Okay I have been letting this footage pile for over a year so it was time to do something with it. It is a locals rock hangout here in San Diego. You can call it either the KTS #1 (Kinda Top Secret) Trail or the Ain’t Telling Trail. It is really not much of a secret at all but I was asked not to drop the name so there you go.
Last Sunday I went up to Bellingham WA to check out Galbraith Mountain as I had heard it had the goods. The folks who gave me that 411 were right on the money. This place RULES plan and simply. I got in a week’s worth of stoke in a single day. This was a good thing as work this past week has been a real beater that consumed all of my physical and mental energy. Luckily the tidal wave of work had moved on by this past Saturday evening. This Sunday I found myself once again heading north to enjoy Galbraith Mountain once again.
The place is sorta broken up into two areas, the Lakeview Drive side and the Galbraith Lane side. There are miles and miles of good trails all over the place here with most of the XC oriented stuff on the Lakeview Side and the DH/Freeride stuff over on the Galbraith Lane side.
The weather on both days turned out to be killer but both started somewhat cloudy and progressively got better. Once you get inside the dense forest it really does not matter wither the sun is out or not as the forest canopy renders the light in some spots just a few levels dusk. Nothing but yellow or clear lenses if you are going to ride here.
The first day out here I started on the Lakeview side and rode a series of trails over to the Galbraith side. One fun trail was call Bob’s Cedar Dust as there are a ton of skinnies of various difficulties to dare you into trying them. You see so much of this stuff you just have to give it a try.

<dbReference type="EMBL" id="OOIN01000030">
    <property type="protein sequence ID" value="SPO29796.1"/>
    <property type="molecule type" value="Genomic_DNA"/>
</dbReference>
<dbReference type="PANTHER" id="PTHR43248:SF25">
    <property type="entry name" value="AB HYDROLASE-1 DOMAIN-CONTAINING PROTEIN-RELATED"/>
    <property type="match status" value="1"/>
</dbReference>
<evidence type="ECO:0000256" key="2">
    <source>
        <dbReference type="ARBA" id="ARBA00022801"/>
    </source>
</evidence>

If you choose to, you can spent most of your climbing on forest roads and then catch a series of singletracks back down the mountain. Getting to the top of Galbraith is where the real fun starts. There are several north-shore style trails coming off the top that will get your fix on if you are into that kind of thing. Most of the riders I met heading up to the top where on beefy downhill and freeride rigs.
The rewards for your efforts are some really killer black diamond level trails that will peg your stoke meter or scare the crap out of you. There is a good chance that both may happen at the same time. The first day out here I hooked up with a couple of local young guys. They were too old to be “groms” but they did talk about calling there mom to come pick them up near the end of the day. I’m guessing somewhere around 16-18. I bring it up because following these fearless young bucks was feeding my mojo and I started hitting stuff I would normally balk at or stop and think about first. Small to medium gaps, tabletops, kickers and 4 foot drops where just happening. Now I was not transformed into some hucker that day, but a new level of comfort was obtained on this type of terrain. Riding with these folks who were more than half my age certainly made me feel half my age. Mountain Biking is just freaking great!
One of the most killer trails out here that I rode was Evolution. It has an incredible mix of ladders, berms, gaps, log rides and other BC inspired stuff that just rocks! The Korn song of that same name popped into my head and it has been stuck there ever since.
I’m pretty sure you can not get all of the trails bagged in a single day out here. It would take at least three humps to the top of Galbraith to get in the really cool stuff near the top. The last section to the top gets steep and it will put some hurting on you. Granny and me had it going on during both of my visits here.